Larry: I agree. I think if the dispensary is black-owned, it will prosper. I’d like to see dispensaries where they can source from black growers with black-owned farms, etc. That’s when I will feel like we really have a foot in the door.
RB: What’s one of the biggest misconceptions about Chicago’s smoking culture?
SOS: Probably that there wasn’t great bud on the streets before legalization. Yeah we have legal weed now, and everybody loves seeing the THC percentage on the label and all that, but before it was legal you could still find great grass in Chicago.
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RB: What’s the biggest hurdle in getting people in Chicago to go from the black market to the dispensary?
SOS: We still believe the streets are beating the dispensaries when it comes to strains and hard-hitting smoke, so the answer to that is simple.
Price and product. The taxes alone prevent dispensaries from competing with the streets on price, but if they maintained a wide variety of fresh, potent flower they would certainly develop a strong, faithful customer base.
RB: Why did you guys think it was important to start an online show around cannabis?
Mani: Honestly, the genesis of the show wasn’t centered around cannabis. The idea for the show was born out of our group’s need to get jokes off at all times. Comedy skits are a big part of the show and we just like cracking jokes in general, so SOS really started as a vehicle for that. But we smoke weed while we’re doing everything else so why not on our podcast? Ya know?
When we first started legalization hadn’t taken effect in Illinois yet so I think the idea of freely smoking copious amounts of marijuana on camera was still a little unsettling for some people which made us lean into the idea even more.
RB: Who has been your best guest so far and why?
Mani: It’s really tough to say who was the best guest. Not to be that guy but I really think all of our guests are special. If I had to pick one our episode with former NBA player and cannabis entrepreneur Al Harrington.
Al is the founder of Viola Brands cannabis company and just a cool guy. He talked to us about 2 things we all love, hoops and grass, and brought us some samples of his product. Any guest who brings gifts is gonna shoot towards the top of the favorites list.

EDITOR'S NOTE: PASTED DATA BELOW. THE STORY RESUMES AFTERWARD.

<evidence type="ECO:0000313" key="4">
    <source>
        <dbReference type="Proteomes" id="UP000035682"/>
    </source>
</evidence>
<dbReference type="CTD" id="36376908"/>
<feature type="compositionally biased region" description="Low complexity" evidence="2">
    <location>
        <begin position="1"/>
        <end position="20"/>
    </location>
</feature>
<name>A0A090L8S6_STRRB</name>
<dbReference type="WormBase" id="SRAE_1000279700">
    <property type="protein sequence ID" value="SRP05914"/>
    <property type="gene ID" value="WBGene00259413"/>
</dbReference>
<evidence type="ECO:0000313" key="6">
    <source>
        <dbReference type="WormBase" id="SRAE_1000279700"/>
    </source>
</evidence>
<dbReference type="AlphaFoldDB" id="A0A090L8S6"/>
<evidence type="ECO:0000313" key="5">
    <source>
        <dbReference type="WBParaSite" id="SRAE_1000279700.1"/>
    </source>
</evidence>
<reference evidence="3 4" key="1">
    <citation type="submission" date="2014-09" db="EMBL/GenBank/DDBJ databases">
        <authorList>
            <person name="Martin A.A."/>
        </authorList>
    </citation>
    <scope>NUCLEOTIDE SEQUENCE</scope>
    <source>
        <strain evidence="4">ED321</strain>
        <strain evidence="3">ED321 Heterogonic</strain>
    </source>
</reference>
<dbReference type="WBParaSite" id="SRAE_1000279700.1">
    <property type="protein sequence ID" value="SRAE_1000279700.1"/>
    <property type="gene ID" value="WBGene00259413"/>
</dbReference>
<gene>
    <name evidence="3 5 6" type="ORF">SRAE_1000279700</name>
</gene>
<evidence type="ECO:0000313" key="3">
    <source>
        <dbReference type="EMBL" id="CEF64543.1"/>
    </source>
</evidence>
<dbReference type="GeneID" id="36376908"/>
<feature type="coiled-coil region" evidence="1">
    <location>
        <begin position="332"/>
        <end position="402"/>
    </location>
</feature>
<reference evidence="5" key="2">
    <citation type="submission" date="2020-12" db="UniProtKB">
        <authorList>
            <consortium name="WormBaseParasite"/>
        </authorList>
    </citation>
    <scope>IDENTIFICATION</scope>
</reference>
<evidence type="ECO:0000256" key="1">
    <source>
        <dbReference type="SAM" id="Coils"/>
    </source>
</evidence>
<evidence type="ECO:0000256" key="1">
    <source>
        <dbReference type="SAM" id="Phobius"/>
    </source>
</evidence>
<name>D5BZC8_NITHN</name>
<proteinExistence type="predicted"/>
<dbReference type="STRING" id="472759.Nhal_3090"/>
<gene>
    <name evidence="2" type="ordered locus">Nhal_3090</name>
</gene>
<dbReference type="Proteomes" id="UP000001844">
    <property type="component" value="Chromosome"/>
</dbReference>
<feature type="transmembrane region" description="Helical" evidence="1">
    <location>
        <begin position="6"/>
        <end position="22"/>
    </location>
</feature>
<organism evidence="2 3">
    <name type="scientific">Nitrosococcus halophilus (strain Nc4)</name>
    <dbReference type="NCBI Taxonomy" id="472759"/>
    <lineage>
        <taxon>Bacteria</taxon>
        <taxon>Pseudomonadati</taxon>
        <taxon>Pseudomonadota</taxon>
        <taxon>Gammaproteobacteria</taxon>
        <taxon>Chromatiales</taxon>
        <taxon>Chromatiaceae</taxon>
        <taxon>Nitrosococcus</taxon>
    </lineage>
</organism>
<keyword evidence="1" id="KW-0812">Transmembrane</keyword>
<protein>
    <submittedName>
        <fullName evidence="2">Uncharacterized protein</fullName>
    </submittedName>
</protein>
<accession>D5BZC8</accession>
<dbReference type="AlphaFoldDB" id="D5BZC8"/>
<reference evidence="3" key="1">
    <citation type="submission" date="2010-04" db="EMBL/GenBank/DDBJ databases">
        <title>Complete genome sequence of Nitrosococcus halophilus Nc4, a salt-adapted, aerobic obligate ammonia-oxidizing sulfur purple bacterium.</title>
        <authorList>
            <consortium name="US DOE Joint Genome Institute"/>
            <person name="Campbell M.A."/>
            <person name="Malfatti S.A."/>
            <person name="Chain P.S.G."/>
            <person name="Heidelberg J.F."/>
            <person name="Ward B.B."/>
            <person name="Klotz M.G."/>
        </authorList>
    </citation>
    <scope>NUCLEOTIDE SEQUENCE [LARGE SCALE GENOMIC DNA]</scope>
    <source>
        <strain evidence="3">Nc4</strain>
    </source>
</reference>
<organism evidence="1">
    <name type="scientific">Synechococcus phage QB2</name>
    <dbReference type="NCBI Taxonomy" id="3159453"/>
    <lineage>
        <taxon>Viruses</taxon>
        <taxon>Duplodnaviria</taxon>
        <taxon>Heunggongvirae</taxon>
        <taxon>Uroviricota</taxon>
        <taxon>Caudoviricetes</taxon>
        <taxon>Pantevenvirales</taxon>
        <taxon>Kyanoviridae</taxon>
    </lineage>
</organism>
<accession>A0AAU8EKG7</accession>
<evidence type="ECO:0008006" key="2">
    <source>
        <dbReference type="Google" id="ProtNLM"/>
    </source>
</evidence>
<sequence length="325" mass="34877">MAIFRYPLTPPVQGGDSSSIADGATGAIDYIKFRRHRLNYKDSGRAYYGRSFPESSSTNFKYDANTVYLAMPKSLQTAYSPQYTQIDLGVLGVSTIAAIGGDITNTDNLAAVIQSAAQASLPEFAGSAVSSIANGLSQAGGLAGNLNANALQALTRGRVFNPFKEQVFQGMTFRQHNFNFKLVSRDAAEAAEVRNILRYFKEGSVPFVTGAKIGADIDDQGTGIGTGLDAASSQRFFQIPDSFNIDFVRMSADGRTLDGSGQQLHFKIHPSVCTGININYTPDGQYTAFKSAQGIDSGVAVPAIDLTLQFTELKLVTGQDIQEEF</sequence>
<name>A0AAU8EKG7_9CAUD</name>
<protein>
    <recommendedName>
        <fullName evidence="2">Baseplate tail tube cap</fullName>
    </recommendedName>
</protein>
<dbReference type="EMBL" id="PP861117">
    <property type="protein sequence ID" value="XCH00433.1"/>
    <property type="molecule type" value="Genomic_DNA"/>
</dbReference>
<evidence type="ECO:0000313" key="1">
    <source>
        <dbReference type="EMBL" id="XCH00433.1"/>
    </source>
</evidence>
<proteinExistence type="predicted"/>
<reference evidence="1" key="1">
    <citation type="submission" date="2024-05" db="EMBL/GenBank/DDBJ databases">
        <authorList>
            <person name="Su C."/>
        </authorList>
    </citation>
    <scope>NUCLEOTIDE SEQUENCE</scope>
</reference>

Larry: I feel like we have had great guests all around. I can’t pinpoint a favorite but it’s definitely some people I wanna smoke with.
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RB: I have to ask. What’s y’alls favorite weed strain?
Mani: This is like asking me what is my favorite movie or my favorite song, the answer changes so often. A specific strain? I like London Pound Cake, Cereal Milk, Super Silver Haze, or just a good ol ‘Sour Diesel. I’m also a sucker for dark,purple flower in general. Don’t ask me why.
Larry: I like Bubba Kush, but from a specific grower I know. Every time I smoke it, I feel like the first time I got some grade A kush. That’s a high I’ll chase with pride!
RB: You guys are known for being pro-Backwoods. Is that still your favorite way to smoke?
Larry: Honestly, I don’t even smoke Backwoods anymore. Haven’t bought one in years. They lost their touch to me and got overpriced and underdeveloped. I’m a Fronto guy now. A man of good pure leaf. Not that gas station leaf either.
Mani: Larry was always the only guy really doing the Backwoods out of the three of us. We each actually have a different preferred way of smoking. Larry is a leaf guy, I smoke cones, and Terry is in transition, I think. He used to be a Swisher guy, but now I think he’s freelance.
Terry: Funny thing is, I fucking despise Backwoods. They give me the bubble guts. I’m actually tobacco-free now.
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RB: What’s coming next for the show? How do you guys plan on expanding?
SOS: We really want to hit LA. Whether it be for a one-off episode or something longer term, we want to do something in LA. Between our friends in comedy and just the position LA has in cannabis culture, we feel like getting more exposure on the West Coast can be a positive.
We also are looking to have some live events and get to interact with our audience. Looking forward to what’s ahead for us.